Definition of Reductio ad Absurdum
Reductio ad Absurdum is a Latin term that means “to reduce something to absurdity.” It is a figure of speech that is defined as a manner of arguing something for one’s own position by showing the absurdity of the position of his opponent. In simple words, it means to reduce an argument to absurdity, by drawing conclusions with logical limits, or by showing ridiculous consequences. Reductio ad Absurdum in satires breaks down an idea to the point of absurdity.
Difference Between Reductio ad Absurdum and Appeal to Ridicule
Reductio ad Absurdum examples cannot be used as an appeal to ridicule. Though both devices are extensively used in satire, an appeal to ridicule is the use of ridiculing a situation without arguing or explanation; while, Reductio ad Absurdum pursues arguments and logical consequences.
Examples of Reductio ad Absurdum in Literature
Example #1: The Ladies’ Dressing Room (By Jonathan Swift)
“Five hours, (and who can do it less in?)
By haughty Celia spent in dressing;
The goddess from her chamber issues,
Arrayed in lace, brocades and tissues…
Her ointments, daubs, and paints and creams,
Her washes, slops, and every clout
Such order from confusion sprung,
Such gaudy tulips raised from dung.”
Swift uses Reductio ad Absurdum as a satirizing technique here. In this case, the purpose is to ridicule the duality of individuals in their private and public spheres.
Example #2: A Modest Proposal (By Jonathan Swift)
“I think it is agreed by all parties, that this prodigious number of children in the arms, or on the backs, or at the heels of their mothers, and frequently of their fathers, is in the present deplorable state of the kingdom … cheap and easy method of making these children sound and useful members of the common-wealth, would deserve so well of the publick, as to have his statue set up for a preserver of the nation.”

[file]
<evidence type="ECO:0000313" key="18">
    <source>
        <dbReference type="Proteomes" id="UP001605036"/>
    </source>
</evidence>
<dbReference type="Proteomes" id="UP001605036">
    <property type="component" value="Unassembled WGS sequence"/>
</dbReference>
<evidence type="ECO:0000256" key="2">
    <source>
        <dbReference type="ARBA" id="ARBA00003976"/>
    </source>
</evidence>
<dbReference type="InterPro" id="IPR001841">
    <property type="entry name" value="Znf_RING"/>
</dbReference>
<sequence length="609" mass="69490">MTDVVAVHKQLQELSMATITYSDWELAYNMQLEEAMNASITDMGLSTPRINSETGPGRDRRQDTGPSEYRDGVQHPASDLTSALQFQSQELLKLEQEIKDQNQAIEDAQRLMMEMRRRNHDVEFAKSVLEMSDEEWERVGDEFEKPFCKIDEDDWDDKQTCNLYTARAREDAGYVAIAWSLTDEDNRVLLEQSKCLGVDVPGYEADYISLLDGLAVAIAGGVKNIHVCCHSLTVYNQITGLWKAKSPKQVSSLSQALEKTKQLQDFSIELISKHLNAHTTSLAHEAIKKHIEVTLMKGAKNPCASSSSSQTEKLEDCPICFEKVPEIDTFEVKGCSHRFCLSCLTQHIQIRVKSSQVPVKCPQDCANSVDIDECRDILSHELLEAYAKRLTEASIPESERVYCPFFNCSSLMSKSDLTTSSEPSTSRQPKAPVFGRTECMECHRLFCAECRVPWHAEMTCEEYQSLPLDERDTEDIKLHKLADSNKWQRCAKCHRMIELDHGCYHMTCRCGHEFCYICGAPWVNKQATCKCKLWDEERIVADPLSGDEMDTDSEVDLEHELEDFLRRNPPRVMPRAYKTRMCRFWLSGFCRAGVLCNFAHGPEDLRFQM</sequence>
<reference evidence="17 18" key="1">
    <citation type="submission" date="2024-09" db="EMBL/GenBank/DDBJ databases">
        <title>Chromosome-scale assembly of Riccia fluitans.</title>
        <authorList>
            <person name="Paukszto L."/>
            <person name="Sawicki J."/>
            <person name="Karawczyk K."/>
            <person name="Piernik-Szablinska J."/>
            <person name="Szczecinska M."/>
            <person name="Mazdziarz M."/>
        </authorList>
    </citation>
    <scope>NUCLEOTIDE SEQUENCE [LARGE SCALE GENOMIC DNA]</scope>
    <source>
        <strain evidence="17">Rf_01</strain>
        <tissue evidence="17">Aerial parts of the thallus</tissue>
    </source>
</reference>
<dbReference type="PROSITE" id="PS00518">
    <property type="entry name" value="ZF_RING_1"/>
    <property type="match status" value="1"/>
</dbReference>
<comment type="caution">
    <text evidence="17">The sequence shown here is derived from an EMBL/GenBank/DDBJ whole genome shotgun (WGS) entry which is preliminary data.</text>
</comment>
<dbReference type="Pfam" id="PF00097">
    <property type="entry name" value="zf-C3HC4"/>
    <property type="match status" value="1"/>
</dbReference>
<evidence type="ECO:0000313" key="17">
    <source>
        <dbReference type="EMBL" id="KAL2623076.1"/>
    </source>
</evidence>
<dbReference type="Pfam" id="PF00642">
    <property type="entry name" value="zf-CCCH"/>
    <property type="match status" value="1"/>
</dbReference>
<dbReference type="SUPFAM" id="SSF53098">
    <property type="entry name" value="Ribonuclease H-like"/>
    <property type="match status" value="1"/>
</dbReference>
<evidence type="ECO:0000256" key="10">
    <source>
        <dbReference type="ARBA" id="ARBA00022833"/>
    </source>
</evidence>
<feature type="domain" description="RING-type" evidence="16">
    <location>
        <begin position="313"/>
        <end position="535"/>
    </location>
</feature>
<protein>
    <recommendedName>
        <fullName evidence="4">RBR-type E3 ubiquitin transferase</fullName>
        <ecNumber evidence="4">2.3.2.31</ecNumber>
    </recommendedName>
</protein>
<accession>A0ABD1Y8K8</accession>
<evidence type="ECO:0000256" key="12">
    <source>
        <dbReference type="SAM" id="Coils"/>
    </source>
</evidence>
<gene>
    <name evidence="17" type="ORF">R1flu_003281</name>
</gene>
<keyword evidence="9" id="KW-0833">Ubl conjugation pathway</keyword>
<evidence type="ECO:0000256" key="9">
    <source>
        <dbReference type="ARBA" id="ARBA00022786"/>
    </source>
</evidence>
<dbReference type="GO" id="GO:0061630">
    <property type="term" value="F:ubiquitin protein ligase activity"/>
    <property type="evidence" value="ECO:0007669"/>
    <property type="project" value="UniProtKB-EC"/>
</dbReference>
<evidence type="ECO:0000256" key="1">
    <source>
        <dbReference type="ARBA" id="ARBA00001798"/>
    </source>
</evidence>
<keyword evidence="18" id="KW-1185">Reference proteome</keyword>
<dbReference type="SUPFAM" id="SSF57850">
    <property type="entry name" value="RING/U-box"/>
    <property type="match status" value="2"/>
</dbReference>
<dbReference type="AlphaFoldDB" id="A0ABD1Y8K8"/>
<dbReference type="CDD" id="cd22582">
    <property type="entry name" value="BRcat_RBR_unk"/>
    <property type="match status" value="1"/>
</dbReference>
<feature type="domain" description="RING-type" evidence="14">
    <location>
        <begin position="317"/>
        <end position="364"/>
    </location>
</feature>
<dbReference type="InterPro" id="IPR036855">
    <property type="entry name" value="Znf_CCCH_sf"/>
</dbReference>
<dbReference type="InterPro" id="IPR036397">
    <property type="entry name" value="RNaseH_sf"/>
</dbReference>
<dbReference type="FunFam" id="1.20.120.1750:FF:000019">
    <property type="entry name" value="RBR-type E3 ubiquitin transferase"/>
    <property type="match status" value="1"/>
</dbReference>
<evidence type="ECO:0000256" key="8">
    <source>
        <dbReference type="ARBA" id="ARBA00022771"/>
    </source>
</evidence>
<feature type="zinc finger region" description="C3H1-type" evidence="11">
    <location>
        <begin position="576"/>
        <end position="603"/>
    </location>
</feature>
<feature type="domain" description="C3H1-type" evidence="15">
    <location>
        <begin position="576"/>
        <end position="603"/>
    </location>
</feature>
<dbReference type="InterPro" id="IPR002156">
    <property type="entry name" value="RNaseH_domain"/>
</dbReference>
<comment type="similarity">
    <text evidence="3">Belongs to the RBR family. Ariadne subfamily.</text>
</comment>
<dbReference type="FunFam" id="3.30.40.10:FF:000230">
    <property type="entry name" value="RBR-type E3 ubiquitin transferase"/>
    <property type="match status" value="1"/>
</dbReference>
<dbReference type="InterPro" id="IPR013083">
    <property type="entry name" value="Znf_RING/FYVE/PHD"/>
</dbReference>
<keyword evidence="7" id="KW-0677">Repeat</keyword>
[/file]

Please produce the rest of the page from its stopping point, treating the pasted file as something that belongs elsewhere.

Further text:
This is one of the more famous examples of Reductio ad Absurdum in English literature. Here, Swift uses Reductio ad Absurdum by arguing about social conditions to ridiculous lengths. This highlights a horrific situation of children.
Example #3: Waiting for Godot (By Samuel Beckett)
ESTRAGON: “That’s the idea, let’s ask each other questions …”
“Nothing happens, nobody comes … nobody goes, it’s awful …”
ESTRAGON: “What did we do yesterday?”
VLADIMIR: “What did we do yesterday?”
VLADIMIR: “Why … (Angrily.) Nothing is certain when you’re about …
ESTRAGON: “In my opinion we were here.”
Estragon and Vladimir indulge themselves in useless and aimless activities. They talk, joke, rebuke, question, and argue about the reason of their existence. This excerpt is full of Reductio ad Absurdum because characters push the conversation to extreme ridicule with argumentations.
Example #4: The Republic (By Plato)
Polemarchus: “The physician.”
Socrates: “Or when they are on a voyage, amid the perils of the sea?”
Polemarchus: “The pilot.”
Socrates: “And in what sort of actions or with a view to what result is the just man most able to do harm to his enemy and good to his friends?”
Socrates: “But when a man is well, my dear Polemarchus, there is no need of a physician?
Adeimantus: “The strongest point of all has not been even mentioned, he replied.”
Socrates: “Well, then, according to the proverb, ‘Let brother help brother'”
Adeimantus: “Nonsense, he replied…”
In this extract, Plato argues for justice – that men should be just. By using this technique, he ridicules the questions of other speakers. Adeimantus disagrees to the extreme of absurdity against Glaucon’s claims regarding people wanting to be unjust rather than just.
Function of Reductio ad Absurdum
Reductio ad Absurdum makes a situation ridiculous or extremely absurd. Often, it is used to point out the flaws of an original claim that is untenable or false. It was exclusively employed in Greek philosophy. However, later on it was introduced in prose, as well as philosophical and formal mathematical reasoning.
Today, it is used mostly in informal debates. The purpose of using this technique is to expose the foolishness and ridiculous attitudes of certain assumptions and behaviors. However, there is a great danger that readers might fail to recognize the objectives clearly.